CTS-V Mod Hell - Fall 2013
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2004-2007 Cadillac CTS-V Performance Mods Discussion, CTS-V Mod Hell - Fall 2013 in Cadillac CTS-V Series Forum - 2004 - 2007; Looks like I won't be watching the Bears game this weekend. Things to note: The reason why I purchased new ...
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    FuzzyLogic is offline Banned
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    CTS-V Mod Hell - Fall 2013

    Looks like I won't be watching the Bears game this weekend.



    Things to note:
    • The reason why I purchased new rear calipers is because I scraped their finish, compressing the pads over and over again. After much searching, I finally found a caliper spreader that a) can handle 6-piston calipers, b) isn't a pain in the ass to use and c) won't damage my pads or my calipers.

      MAMotorworks makes this beefy thing--the pictures don't do it justice. Not only is it a lot bigger than it looks in the sample pictures, it turns out to be finely made piece of tool steel that includes machine oil for the extra heavy-duty threads. For $27, it's hard to beat. And it has 1/2" drive and 21mm hex drive on the end!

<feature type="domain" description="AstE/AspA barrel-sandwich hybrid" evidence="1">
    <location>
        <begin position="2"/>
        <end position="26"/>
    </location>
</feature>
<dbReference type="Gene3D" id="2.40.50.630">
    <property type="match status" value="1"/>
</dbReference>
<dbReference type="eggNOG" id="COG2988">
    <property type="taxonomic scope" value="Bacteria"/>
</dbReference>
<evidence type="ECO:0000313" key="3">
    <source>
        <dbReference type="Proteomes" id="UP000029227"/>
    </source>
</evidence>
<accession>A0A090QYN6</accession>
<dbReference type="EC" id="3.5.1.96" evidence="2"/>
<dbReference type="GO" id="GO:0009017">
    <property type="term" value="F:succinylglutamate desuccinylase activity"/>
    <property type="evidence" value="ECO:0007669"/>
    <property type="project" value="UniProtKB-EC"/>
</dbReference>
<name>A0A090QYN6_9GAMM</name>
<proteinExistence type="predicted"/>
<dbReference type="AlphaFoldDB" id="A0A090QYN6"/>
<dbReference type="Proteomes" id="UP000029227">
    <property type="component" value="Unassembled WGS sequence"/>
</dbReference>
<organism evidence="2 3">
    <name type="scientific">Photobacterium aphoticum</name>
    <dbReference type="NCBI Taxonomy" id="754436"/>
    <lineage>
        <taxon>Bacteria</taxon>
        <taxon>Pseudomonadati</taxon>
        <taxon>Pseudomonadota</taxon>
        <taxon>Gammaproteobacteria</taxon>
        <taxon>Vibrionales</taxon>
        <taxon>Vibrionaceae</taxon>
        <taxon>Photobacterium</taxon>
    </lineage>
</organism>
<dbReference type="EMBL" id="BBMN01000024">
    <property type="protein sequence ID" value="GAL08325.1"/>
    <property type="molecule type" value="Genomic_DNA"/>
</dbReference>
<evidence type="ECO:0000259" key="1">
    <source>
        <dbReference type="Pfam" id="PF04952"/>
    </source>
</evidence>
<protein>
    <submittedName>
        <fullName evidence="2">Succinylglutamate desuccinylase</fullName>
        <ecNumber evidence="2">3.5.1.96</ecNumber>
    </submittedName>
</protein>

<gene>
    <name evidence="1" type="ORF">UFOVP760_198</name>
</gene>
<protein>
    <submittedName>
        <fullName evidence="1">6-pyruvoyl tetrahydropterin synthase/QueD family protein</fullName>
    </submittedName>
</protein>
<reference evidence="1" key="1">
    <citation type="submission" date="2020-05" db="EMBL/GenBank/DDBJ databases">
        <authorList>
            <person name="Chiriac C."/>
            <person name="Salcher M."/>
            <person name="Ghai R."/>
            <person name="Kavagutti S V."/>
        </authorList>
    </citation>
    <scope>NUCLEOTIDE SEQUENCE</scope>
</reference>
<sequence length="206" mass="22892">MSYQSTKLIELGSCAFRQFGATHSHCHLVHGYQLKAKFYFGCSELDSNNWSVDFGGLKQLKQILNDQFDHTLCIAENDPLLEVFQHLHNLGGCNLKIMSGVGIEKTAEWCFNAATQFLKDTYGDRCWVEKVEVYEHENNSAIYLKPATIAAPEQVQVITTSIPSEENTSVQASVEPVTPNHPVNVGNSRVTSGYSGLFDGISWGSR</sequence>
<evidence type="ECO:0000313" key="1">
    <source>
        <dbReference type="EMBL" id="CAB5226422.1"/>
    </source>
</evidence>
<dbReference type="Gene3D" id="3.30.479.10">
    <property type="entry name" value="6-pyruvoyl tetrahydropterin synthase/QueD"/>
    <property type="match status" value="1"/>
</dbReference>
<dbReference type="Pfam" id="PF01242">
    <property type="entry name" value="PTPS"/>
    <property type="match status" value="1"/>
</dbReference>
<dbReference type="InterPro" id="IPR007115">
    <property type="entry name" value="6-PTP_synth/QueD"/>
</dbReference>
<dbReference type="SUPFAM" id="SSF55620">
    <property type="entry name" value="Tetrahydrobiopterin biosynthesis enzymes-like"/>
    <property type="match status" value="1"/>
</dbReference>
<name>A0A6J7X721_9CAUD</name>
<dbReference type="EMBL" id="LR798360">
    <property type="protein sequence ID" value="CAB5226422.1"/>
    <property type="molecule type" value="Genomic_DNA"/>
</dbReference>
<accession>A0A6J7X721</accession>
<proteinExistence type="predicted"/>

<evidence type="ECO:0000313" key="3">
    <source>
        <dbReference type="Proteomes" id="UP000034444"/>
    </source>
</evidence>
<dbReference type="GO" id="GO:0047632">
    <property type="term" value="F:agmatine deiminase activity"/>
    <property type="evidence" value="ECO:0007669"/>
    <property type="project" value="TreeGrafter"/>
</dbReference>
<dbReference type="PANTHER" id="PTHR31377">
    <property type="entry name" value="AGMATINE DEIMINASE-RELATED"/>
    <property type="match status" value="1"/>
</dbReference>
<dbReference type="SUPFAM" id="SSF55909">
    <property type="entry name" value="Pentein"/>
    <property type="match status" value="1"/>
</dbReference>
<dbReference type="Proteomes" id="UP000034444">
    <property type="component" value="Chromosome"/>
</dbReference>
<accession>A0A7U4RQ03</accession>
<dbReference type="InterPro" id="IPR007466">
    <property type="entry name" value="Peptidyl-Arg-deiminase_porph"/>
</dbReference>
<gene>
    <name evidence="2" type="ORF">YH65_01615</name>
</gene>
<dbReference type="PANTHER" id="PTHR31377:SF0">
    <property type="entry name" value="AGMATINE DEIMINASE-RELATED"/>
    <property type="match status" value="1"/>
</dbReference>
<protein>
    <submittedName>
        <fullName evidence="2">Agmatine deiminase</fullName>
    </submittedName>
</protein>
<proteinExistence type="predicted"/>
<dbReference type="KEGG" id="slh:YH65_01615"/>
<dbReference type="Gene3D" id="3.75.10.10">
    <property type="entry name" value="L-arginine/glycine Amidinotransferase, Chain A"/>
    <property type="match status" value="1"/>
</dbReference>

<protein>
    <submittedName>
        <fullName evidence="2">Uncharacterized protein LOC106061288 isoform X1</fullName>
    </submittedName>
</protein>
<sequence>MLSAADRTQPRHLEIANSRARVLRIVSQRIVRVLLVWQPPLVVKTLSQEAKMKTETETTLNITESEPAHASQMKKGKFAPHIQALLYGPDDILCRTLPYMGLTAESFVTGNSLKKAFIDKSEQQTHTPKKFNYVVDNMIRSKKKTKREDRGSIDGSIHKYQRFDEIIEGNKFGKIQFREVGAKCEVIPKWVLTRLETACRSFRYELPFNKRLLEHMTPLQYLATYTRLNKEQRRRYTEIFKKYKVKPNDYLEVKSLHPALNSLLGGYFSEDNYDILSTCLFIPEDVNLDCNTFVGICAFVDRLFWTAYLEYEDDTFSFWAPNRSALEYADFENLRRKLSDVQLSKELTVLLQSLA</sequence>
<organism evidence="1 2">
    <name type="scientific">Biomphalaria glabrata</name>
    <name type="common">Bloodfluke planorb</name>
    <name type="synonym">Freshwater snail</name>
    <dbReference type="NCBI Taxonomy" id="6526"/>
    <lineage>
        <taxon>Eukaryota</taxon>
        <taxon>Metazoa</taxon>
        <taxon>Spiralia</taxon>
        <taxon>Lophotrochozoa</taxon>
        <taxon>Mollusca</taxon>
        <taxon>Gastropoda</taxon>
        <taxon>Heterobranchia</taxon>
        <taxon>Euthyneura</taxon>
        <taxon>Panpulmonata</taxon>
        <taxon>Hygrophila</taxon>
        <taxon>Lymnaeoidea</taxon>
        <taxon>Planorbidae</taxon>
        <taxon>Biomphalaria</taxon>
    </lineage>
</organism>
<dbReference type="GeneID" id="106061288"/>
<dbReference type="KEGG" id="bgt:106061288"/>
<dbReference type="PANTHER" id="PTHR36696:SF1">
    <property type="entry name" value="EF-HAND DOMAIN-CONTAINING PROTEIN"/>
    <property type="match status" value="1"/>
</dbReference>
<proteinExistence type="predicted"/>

• Whiteline KLL135 (1-3/8" or 35mm) and KLL127 (1" or 25-27mm) lateral locks are a necessity when running the Addco sway bars to keep them from sliding sideways, since they don't feature a welded-on lateral lock like the Hotchkis sway bars do.
    • After noticing some wear on my $20 1-3/8" (35mm) Energy Suspension 9-5168R sway bar brackets, I finally said "screw it" and bought those machined 7075 aluminum Hotchkis 23391375 sway bar brackets that I've been eyeing for a long time. These things are seriously strong--I think they were originally designed for 4x4 race applications. Expensive as f---, though.
    • Edelbrock/Russell 639560 speed bleeders are indispensable aids when bleeding your brakes. 99% of the mess and the mistakes you make when bleeding your brakes by yourself can be attributed to using the stock nipples. I liked them enough to buy a second, full set for my V2 brakes.